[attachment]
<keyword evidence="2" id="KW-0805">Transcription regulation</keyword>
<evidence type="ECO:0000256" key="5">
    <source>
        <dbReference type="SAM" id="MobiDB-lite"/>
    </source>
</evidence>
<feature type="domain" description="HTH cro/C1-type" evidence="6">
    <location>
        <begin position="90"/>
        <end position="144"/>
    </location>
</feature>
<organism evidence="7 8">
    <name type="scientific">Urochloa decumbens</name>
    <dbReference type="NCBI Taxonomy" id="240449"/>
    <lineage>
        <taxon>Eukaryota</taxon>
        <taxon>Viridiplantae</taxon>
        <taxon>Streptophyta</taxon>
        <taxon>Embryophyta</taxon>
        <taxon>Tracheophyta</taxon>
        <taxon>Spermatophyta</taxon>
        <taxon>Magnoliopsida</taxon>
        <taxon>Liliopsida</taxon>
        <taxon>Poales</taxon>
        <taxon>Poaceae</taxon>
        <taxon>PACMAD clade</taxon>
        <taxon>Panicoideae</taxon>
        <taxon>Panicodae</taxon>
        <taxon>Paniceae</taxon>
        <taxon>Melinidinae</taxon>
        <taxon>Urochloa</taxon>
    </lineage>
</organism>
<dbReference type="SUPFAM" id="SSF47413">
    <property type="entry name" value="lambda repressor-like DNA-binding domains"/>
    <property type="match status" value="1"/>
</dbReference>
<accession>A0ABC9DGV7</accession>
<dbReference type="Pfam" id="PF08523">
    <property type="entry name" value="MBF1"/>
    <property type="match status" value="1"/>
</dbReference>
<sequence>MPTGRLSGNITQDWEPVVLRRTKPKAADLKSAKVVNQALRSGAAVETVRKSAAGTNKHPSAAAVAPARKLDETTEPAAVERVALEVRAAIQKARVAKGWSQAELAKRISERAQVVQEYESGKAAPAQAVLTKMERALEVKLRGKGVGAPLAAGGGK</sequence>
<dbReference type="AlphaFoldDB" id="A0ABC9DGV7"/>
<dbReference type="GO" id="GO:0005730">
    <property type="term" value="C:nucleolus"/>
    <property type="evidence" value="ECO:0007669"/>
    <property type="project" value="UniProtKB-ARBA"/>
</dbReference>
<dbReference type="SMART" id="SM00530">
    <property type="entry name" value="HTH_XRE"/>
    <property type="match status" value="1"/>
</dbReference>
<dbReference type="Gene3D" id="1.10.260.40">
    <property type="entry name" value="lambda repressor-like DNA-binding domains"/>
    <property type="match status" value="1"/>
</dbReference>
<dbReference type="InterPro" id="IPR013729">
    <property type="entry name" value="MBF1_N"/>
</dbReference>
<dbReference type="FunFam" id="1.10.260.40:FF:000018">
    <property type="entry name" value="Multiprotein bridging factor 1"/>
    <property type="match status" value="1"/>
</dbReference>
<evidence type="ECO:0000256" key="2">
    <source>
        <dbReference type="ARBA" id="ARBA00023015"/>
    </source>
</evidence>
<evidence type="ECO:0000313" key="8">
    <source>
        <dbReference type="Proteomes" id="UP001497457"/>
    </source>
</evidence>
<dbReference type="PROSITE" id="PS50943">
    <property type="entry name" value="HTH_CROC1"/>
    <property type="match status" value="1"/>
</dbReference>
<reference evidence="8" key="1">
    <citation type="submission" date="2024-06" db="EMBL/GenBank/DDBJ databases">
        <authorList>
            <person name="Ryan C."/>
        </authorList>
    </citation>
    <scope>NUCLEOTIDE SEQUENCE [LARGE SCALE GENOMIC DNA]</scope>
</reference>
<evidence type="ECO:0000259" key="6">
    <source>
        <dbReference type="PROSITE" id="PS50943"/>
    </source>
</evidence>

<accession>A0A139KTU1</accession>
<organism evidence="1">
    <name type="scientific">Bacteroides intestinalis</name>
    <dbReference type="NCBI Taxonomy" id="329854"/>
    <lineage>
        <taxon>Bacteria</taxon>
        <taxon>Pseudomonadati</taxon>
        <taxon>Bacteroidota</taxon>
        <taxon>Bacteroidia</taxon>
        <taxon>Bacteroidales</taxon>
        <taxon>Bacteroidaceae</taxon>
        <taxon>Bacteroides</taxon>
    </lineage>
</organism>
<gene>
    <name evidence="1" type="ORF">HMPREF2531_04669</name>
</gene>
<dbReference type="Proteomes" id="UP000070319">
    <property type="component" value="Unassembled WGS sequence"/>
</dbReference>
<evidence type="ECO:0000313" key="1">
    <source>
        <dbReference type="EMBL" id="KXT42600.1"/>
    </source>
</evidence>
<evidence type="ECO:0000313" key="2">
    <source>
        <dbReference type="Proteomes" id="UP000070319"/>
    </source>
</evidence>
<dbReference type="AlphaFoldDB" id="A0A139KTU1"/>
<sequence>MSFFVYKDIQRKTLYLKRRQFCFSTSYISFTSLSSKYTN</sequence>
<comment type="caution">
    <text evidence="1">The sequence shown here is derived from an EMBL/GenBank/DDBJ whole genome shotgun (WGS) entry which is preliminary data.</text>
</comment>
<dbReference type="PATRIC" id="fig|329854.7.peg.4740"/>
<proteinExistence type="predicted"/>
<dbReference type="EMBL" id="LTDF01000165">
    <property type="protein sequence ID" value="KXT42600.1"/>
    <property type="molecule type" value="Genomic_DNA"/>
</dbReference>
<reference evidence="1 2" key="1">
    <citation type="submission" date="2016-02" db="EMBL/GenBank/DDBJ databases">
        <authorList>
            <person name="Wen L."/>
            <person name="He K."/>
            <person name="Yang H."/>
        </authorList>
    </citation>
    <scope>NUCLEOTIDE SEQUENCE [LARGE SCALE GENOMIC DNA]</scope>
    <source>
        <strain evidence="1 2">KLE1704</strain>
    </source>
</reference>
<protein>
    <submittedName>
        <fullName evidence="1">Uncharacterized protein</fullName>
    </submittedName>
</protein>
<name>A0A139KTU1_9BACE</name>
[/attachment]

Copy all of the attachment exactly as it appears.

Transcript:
<keyword evidence="2" id="KW-0805">Transcription regulation</keyword>
<evidence type="ECO:0000256" key="5">
    <source>
        <dbReference type="SAM" id="MobiDB-lite"/>
    </source>
</evidence>
<feature type="domain" description="HTH cro/C1-type" evidence="6">
    <location>
        <begin position="90"/>
        <end position="144"/>
    </location>
</feature>
<organism evidence="7 8">
    <name type="scientific">Urochloa decumbens</name>
    <dbReference type="NCBI Taxonomy" id="240449"/>
    <lineage>
        <taxon>Eukaryota</taxon>
        <taxon>Viridiplantae</taxon>
        <taxon>Streptophyta</taxon>
        <taxon>Embryophyta</taxon>
        <taxon>Tracheophyta</taxon>
        <taxon>Spermatophyta</taxon>
        <taxon>Magnoliopsida</taxon>
        <taxon>Liliopsida</taxon>
        <taxon>Poales</taxon>
        <taxon>Poaceae</taxon>
        <taxon>PACMAD clade</taxon>
        <taxon>Panicoideae</taxon>
        <taxon>Panicodae</taxon>
        <taxon>Paniceae</taxon>
        <taxon>Melinidinae</taxon>
        <taxon>Urochloa</taxon>
    </lineage>
</organism>
<dbReference type="SUPFAM" id="SSF47413">
    <property type="entry name" value="lambda repressor-like DNA-binding domains"/>
    <property type="match status" value="1"/>
</dbReference>
<accession>A0ABC9DGV7</accession>
<dbReference type="Pfam" id="PF08523">
    <property type="entry name" value="MBF1"/>
    <property type="match status" value="1"/>
</dbReference>
<sequence>MPTGRLSGNITQDWEPVVLRRTKPKAADLKSAKVVNQALRSGAAVETVRKSAAGTNKHPSAAAVAPARKLDETTEPAAVERVALEVRAAIQKARVAKGWSQAELAKRISERAQVVQEYESGKAAPAQAVLTKMERALEVKLRGKGVGAPLAAGGGK</sequence>
<dbReference type="AlphaFoldDB" id="A0ABC9DGV7"/>
<dbReference type="GO" id="GO:0005730">
    <property type="term" value="C:nucleolus"/>
    <property type="evidence" value="ECO:0007669"/>
    <property type="project" value="UniProtKB-ARBA"/>
</dbReference>
<dbReference type="SMART" id="SM00530">
    <property type="entry name" value="HTH_XRE"/>
    <property type="match status" value="1"/>
</dbReference>
<dbReference type="Gene3D" id="1.10.260.40">
    <property type="entry name" value="lambda repressor-like DNA-binding domains"/>
    <property type="match status" value="1"/>
</dbReference>
<dbReference type="InterPro" id="IPR013729">
    <property type="entry name" value="MBF1_N"/>
</dbReference>
<dbReference type="FunFam" id="1.10.260.40:FF:000018">
    <property type="entry name" value="Multiprotein bridging factor 1"/>
    <property type="match status" value="1"/>
</dbReference>
<evidence type="ECO:0000256" key="2">
    <source>
        <dbReference type="ARBA" id="ARBA00023015"/>
    </source>
</evidence>
<evidence type="ECO:0000313" key="8">
    <source>
        <dbReference type="Proteomes" id="UP001497457"/>
    </source>
</evidence>
<dbReference type="PROSITE" id="PS50943">
    <property type="entry name" value="HTH_CROC1"/>
    <property type="match status" value="1"/>
</dbReference>
<reference evidence="8" key="1">
    <citation type="submission" date="2024-06" db="EMBL/GenBank/DDBJ databases">
        <authorList>
            <person name="Ryan C."/>
        </authorList>
    </citation>
    <scope>NUCLEOTIDE SEQUENCE [LARGE SCALE GENOMIC DNA]</scope>
</reference>
<evidence type="ECO:0000259" key="6">
    <source>
        <dbReference type="PROSITE" id="PS50943"/>
    </source>
</evidence>

<accession>A0A139KTU1</accession>
<organism evidence="1">
    <name type="scientific">Bacteroides intestinalis</name>
    <dbReference type="NCBI Taxonomy" id="329854"/>
    <lineage>
        <taxon>Bacteria</taxon>
        <taxon>Pseudomonadati</taxon>
        <taxon>Bacteroidota</taxon>
        <taxon>Bacteroidia</taxon>
        <taxon>Bacteroidales</taxon>
        <taxon>Bacteroidaceae</taxon>
        <taxon>Bacteroides</taxon>
    </lineage>
</organism>
<gene>
    <name evidence="1" type="ORF">HMPREF2531_04669</name>
</gene>
<dbReference type="Proteomes" id="UP000070319">
    <property type="component" value="Unassembled WGS sequence"/>
</dbReference>
<evidence type="ECO:0000313" key="1">
    <source>
        <dbReference type="EMBL" id="KXT42600.1"/>
    </source>
</evidence>
<evidence type="ECO:0000313" key="2">
    <source>
        <dbReference type="Proteomes" id="UP000070319"/>
    </source>
</evidence>
<dbReference type="AlphaFoldDB" id="A0A139KTU1"/>
<sequence>MSFFVYKDIQRKTLYLKRRQFCFSTSYISFTSLSSKYTN</sequence>
<comment type="caution">
    <text evidence="1">The sequence shown here is derived from an EMBL/GenBank/DDBJ whole genome shotgun (WGS) entry which is preliminary data.</text>
</comment>
<dbReference type="PATRIC" id="fig|329854.7.peg.4740"/>
<proteinExistence type="predicted"/>
<dbReference type="EMBL" id="LTDF01000165">
    <property type="protein sequence ID" value="KXT42600.1"/>
    <property type="molecule type" value="Genomic_DNA"/>
</dbReference>
<reference evidence="1 2" key="1">
    <citation type="submission" date="2016-02" db="EMBL/GenBank/DDBJ databases">
        <authorList>
            <person name="Wen L."/>
            <person name="He K."/>
            <person name="Yang H."/>
        </authorList>
    </citation>
    <scope>NUCLEOTIDE SEQUENCE [LARGE SCALE GENOMIC DNA]</scope>
    <source>
        <strain evidence="1 2">KLE1704</strain>
    </source>
</reference>
<protein>
    <submittedName>
        <fullName evidence="1">Uncharacterized protein</fullName>
    </submittedName>
</protein>
<name>A0A139KTU1_9BACE</name>